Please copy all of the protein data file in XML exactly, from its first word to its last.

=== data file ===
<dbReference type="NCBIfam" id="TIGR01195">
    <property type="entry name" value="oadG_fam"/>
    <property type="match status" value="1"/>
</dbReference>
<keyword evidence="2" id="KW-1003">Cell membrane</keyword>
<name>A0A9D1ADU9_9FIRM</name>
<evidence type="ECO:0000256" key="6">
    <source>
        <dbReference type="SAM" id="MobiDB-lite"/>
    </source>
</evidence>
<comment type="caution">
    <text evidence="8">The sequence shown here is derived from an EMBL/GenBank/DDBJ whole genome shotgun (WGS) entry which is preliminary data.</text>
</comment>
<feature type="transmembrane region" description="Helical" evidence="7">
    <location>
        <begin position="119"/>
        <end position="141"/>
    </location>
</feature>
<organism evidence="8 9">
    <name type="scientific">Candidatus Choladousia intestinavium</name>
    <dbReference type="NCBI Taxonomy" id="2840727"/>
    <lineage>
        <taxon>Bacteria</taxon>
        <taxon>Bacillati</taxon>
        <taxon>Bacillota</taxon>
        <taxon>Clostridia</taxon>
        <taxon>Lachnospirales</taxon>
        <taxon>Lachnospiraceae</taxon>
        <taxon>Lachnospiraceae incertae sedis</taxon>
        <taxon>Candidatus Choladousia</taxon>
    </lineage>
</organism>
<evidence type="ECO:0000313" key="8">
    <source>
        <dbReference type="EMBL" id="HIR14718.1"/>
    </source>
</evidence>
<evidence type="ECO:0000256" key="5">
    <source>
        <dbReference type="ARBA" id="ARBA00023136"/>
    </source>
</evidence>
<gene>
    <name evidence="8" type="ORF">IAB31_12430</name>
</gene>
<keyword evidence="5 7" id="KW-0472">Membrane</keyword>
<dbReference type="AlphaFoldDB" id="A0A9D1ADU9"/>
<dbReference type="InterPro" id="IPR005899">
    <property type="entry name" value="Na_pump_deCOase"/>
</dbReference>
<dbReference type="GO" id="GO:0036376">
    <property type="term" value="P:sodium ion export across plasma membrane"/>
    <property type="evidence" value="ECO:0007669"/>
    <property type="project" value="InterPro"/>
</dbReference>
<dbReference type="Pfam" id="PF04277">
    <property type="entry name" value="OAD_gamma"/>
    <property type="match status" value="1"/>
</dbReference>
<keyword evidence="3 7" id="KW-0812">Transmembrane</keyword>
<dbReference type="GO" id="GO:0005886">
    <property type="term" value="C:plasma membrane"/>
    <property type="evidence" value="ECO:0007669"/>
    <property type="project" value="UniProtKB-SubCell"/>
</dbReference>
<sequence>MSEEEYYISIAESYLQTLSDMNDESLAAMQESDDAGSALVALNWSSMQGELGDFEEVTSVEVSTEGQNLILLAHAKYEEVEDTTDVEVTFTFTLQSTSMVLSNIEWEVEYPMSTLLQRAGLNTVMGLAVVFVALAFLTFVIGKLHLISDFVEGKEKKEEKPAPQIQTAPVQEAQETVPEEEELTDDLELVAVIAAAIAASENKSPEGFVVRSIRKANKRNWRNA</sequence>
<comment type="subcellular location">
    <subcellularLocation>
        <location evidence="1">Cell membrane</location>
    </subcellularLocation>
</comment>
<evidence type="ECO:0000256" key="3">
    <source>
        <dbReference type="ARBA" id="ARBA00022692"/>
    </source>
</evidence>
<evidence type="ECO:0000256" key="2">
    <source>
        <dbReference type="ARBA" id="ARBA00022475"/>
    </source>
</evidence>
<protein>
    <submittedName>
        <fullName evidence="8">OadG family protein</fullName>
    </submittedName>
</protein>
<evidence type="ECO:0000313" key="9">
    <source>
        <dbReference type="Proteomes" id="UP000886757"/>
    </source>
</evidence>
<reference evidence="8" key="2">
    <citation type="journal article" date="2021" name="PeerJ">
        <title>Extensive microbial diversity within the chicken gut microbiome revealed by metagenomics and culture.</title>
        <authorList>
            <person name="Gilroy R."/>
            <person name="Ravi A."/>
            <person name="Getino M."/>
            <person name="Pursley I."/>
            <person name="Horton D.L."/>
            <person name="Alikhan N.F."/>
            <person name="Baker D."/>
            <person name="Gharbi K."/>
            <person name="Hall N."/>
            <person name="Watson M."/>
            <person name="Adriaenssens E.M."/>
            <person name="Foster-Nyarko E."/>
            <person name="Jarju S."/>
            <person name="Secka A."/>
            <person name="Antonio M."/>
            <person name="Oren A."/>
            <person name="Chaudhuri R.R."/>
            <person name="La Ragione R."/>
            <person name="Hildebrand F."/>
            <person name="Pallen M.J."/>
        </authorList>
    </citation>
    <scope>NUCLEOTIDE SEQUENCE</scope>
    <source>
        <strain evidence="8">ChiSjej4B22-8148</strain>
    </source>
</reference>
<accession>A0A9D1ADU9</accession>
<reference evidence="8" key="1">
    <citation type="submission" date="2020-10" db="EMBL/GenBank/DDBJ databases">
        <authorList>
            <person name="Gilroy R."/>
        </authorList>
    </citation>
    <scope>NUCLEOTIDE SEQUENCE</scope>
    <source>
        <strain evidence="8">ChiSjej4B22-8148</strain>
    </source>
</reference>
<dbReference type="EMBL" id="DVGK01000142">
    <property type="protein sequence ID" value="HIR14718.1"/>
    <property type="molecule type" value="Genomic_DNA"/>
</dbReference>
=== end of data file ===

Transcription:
<dbReference type="NCBIfam" id="TIGR01195">
    <property type="entry name" value="oadG_fam"/>
    <property type="match status" value="1"/>
</dbReference>
<keyword evidence="2" id="KW-1003">Cell membrane</keyword>
<name>A0A9D1ADU9_9FIRM</name>
<evidence type="ECO:0000256" key="6">
    <source>
        <dbReference type="SAM" id="MobiDB-lite"/>
    </source>
</evidence>
<comment type="caution">
    <text evidence="8">The sequence shown here is derived from an EMBL/GenBank/DDBJ whole genome shotgun (WGS) entry which is preliminary data.</text>
</comment>
<feature type="transmembrane region" description="Helical" evidence="7">
    <location>
        <begin position="119"/>
        <end position="141"/>
    </location>
</feature>
<organism evidence="8 9">
    <name type="scientific">Candidatus Choladousia intestinavium</name>
    <dbReference type="NCBI Taxonomy" id="2840727"/>
    <lineage>
        <taxon>Bacteria</taxon>
        <taxon>Bacillati</taxon>
        <taxon>Bacillota</taxon>
        <taxon>Clostridia</taxon>
        <taxon>Lachnospirales</taxon>
        <taxon>Lachnospiraceae</taxon>
        <taxon>Lachnospiraceae incertae sedis</taxon>
        <taxon>Candidatus Choladousia</taxon>
    </lineage>
</organism>
<evidence type="ECO:0000313" key="8">
    <source>
        <dbReference type="EMBL" id="HIR14718.1"/>
    </source>
</evidence>
<evidence type="ECO:0000256" key="5">
    <source>
        <dbReference type="ARBA" id="ARBA00023136"/>
    </source>
</evidence>
<gene>
    <name evidence="8" type="ORF">IAB31_12430</name>
</gene>
<keyword evidence="5 7" id="KW-0472">Membrane</keyword>
<dbReference type="AlphaFoldDB" id="A0A9D1ADU9"/>
<dbReference type="InterPro" id="IPR005899">
    <property type="entry name" value="Na_pump_deCOase"/>
</dbReference>
<dbReference type="GO" id="GO:0036376">
    <property type="term" value="P:sodium ion export across plasma membrane"/>
    <property type="evidence" value="ECO:0007669"/>
    <property type="project" value="InterPro"/>
</dbReference>
<dbReference type="Pfam" id="PF04277">
    <property type="entry name" value="OAD_gamma"/>
    <property type="match status" value="1"/>
</dbReference>
<keyword evidence="3 7" id="KW-0812">Transmembrane</keyword>
<dbReference type="GO" id="GO:0005886">
    <property type="term" value="C:plasma membrane"/>
    <property type="evidence" value="ECO:0007669"/>
    <property type="project" value="UniProtKB-SubCell"/>
</dbReference>
<sequence>MSEEEYYISIAESYLQTLSDMNDESLAAMQESDDAGSALVALNWSSMQGELGDFEEVTSVEVSTEGQNLILLAHAKYEEVEDTTDVEVTFTFTLQSTSMVLSNIEWEVEYPMSTLLQRAGLNTVMGLAVVFVALAFLTFVIGKLHLISDFVEGKEKKEEKPAPQIQTAPVQEAQETVPEEEELTDDLELVAVIAAAIAASENKSPEGFVVRSIRKANKRNWRNA</sequence>
<comment type="subcellular location">
    <subcellularLocation>
        <location evidence="1">Cell membrane</location>
    </subcellularLocation>
</comment>
<evidence type="ECO:0000256" key="3">
    <source>
        <dbReference type="ARBA" id="ARBA00022692"/>
    </source>
</evidence>
<evidence type="ECO:0000256" key="2">
    <source>
        <dbReference type="ARBA" id="ARBA00022475"/>
    </source>
</evidence>
<protein>
    <submittedName>
        <fullName evidence="8">OadG family protein</fullName>
    </submittedName>
</protein>
<evidence type="ECO:0000313" key="9">
    <source>
        <dbReference type="Proteomes" id="UP000886757"/>
    </source>
</evidence>
<reference evidence="8" key="2">
    <citation type="journal article" date="2021" name="PeerJ">
        <title>Extensive microbial diversity within the chicken gut microbiome revealed by metagenomics and culture.</title>
        <authorList>
            <person name="Gilroy R."/>
            <person name="Ravi A."/>
            <person name="Getino M."/>
            <person name="Pursley I."/>
            <person name="Horton D.L."/>
            <person name="Alikhan N.F."/>
            <person name="Baker D."/>
            <person name="Gharbi K."/>
            <person name="Hall N."/>
            <person name="Watson M."/>
            <person name="Adriaenssens E.M."/>
            <person name="Foster-Nyarko E."/>
            <person name="Jarju S."/>
            <person name="Secka A."/>
            <person name="Antonio M."/>
            <person name="Oren A."/>
            <person name="Chaudhuri R.R."/>
            <person name="La Ragione R."/>
            <person name="Hildebrand F."/>
            <person name="Pallen M.J."/>
        </authorList>
    </citation>
    <scope>NUCLEOTIDE SEQUENCE</scope>
    <source>
        <strain evidence="8">ChiSjej4B22-8148</strain>
    </source>
</reference>
<accession>A0A9D1ADU9</accession>
<reference evidence="8" key="1">
    <citation type="submission" date="2020-10" db="EMBL/GenBank/DDBJ databases">
        <authorList>
            <person name="Gilroy R."/>
        </authorList>
    </citation>
    <scope>NUCLEOTIDE SEQUENCE</scope>
    <source>
        <strain evidence="8">ChiSjej4B22-8148</strain>
    </source>
</reference>
<dbReference type="EMBL" id="DVGK01000142">
    <property type="protein sequence ID" value="HIR14718.1"/>
    <property type="molecule type" value="Genomic_DNA"/>
</dbReference>